I stayed off Twitter. I turned the volume up and sat upright in a ready-to-jump-off-the-couch-and-celebrate-a-selection-of-a-college-kid-that-may-or-may-not-actually-turn-into-a-productive-NFL-player position. I wanted to experience the irrational emotion of the moment the Lions took a cornerback who actually had the talent to play in the NFL. Barry Sanders stepped up to the microphone. He spoke slowly. It was calming.
“Ryan Broyles. Wide Receiver. University of Oklahoma.”*
A full investigation is forthcoming.
“The philosophy is: talent rules the board,” Lions coach Jim Schwartz told reporters afterwards.
I would never question an NFL coach or GM on how to run his team. I wouldn’t ask him when he’s planning on addressing the number one thing that got his team eliminated from the playoffs last season. Nosiree.
I wouldn’t ask whether he saw what happened the last time the Lions tried to build off their depth at wide receiver and picked flashy players with a lot of questions marks. Nope.
I definitely wouldn’t question how much better Broyles was than the three corners taken in the ensuing 12 picks. Never.
Instead, I’ll commend the front office for at least trying to stem my conspiracy investigation by selecting three defensive backs in Detroit’s final six picks. They addressed the problem in the most half-hearted way possible. That’s all you can ask.
There’s only one question I will ask. Can any of them actually do something productive next season? The short answer is not really. The long answer? Well, keep reading.
Dwight “Bill” Bentley, UL-Lafayette, 3rd-Round, No. 85 overall: Apparently Bill is his nickname and what he goes by. We start with one of the worst nicknames of all time and make it worse by reading his scouting report. Strengths: he can cover people in zone coverage. That’s about it.
The weaknesses come from all angles. Playing in the Sunbelt, Bentley struggled with man-coverage. That’s not a good omen. Then there’s this gem: “He is basically non-existent in run support.” Wonderful.
Wait! There’s more! For an extra $9.99 you get a guy who, “struggles to play physically and this could hurt his NFL development given that he will undoubtedly have to play special teams to stick early on.”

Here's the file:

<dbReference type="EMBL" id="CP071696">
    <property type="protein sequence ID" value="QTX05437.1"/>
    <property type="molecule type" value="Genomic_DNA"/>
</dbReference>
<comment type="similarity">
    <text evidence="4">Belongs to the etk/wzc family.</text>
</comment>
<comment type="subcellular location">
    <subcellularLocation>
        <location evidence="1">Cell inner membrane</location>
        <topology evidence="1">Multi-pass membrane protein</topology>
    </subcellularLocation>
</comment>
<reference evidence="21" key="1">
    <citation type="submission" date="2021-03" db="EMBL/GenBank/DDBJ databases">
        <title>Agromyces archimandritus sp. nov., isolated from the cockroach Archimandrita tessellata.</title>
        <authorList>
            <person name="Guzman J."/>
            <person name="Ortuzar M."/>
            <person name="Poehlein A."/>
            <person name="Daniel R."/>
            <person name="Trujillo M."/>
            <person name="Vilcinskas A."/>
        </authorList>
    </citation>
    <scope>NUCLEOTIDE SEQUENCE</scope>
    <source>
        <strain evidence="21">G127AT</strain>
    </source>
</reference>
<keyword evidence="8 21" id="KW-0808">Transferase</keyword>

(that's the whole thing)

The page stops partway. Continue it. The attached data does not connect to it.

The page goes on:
To recap: a small, non-physical corner, who can’t tackle, but can cover people as long as it’s not man-to-man. Yay?
Chances of him making an impact: Moderate. The one thing he can do is cover a zone, so people he’ll probably get in the Nickel and Dime situations, but there’s not much upside after that.
Chris Greenwood, Albion, 5th-round, No. 148 overall: If we listen to the hype machine and fast-forward a couple of years, Greenwood is a pro-bowler, but right now he’s a “developmental” player at a position that needs a “ready-to-play-now” player.
Drafted solely for his physical skills, he apparently dominated Michigan’s pro day and Schwartz has already (indirectly) compared him to Brandon Carr, who just signed a $50 million contract with the Cowboys.
But, like any of the great players of our time, there’s some mysteriousness to Greenwood. According to reports after he was drafted, he ran a 4.34 40-yard dash at the pro day. That would have been one one-hundreth of a second slower than the fastest 40 at the combine.** HOWEVA, Before being drafted he reportedly ran a 4.42. Call me a skeptic, but something doesn’t seem right.
Chances of him making an impact: This season? Little to none. He’ll probably play on special teams and do something exciting in the preseason before the reality of moving from Division III football to the NFL sets in. Then the march to Canton will begin.
Jonte Green, New Mexico State, 6th-round, 196 overall: If you could combine Bentley, Greenwood and Green together, you have the greatest corner ever. Green is bigger at almost 6-feet tall and 191 pounds. Apparently he can tackle pretty well and, unlike Bentley, can play man coverage.
The problem is he doesn’t play man-to-man it particularly well, and that’s all he can do. “I’ve got to learn to play different coverages like zone, Cover 3 and Cover 2,” Green told MLive.com. “It’s not always going to be man in the NFL.”
You’ve got a corner who doesn’t know how to play Cover 2. Jonte, welcome to special teams.
Chances of him making an impact: None. None at all.
Who’s ready for Alphonso Smith to start at corner during the 2012 season? I know I am! I don’t think I can wait until September to watch the blown coverages.
*(It actually sounds like Barry said “Bryan Broyles,” but I’ll give him the benefit of the doubt.)
**(Ran by Josh Robinson, a cornerback out of Central Florida. After the Lions selected Broyles over him, Minnesota snatched him up at the beginning of the third round.)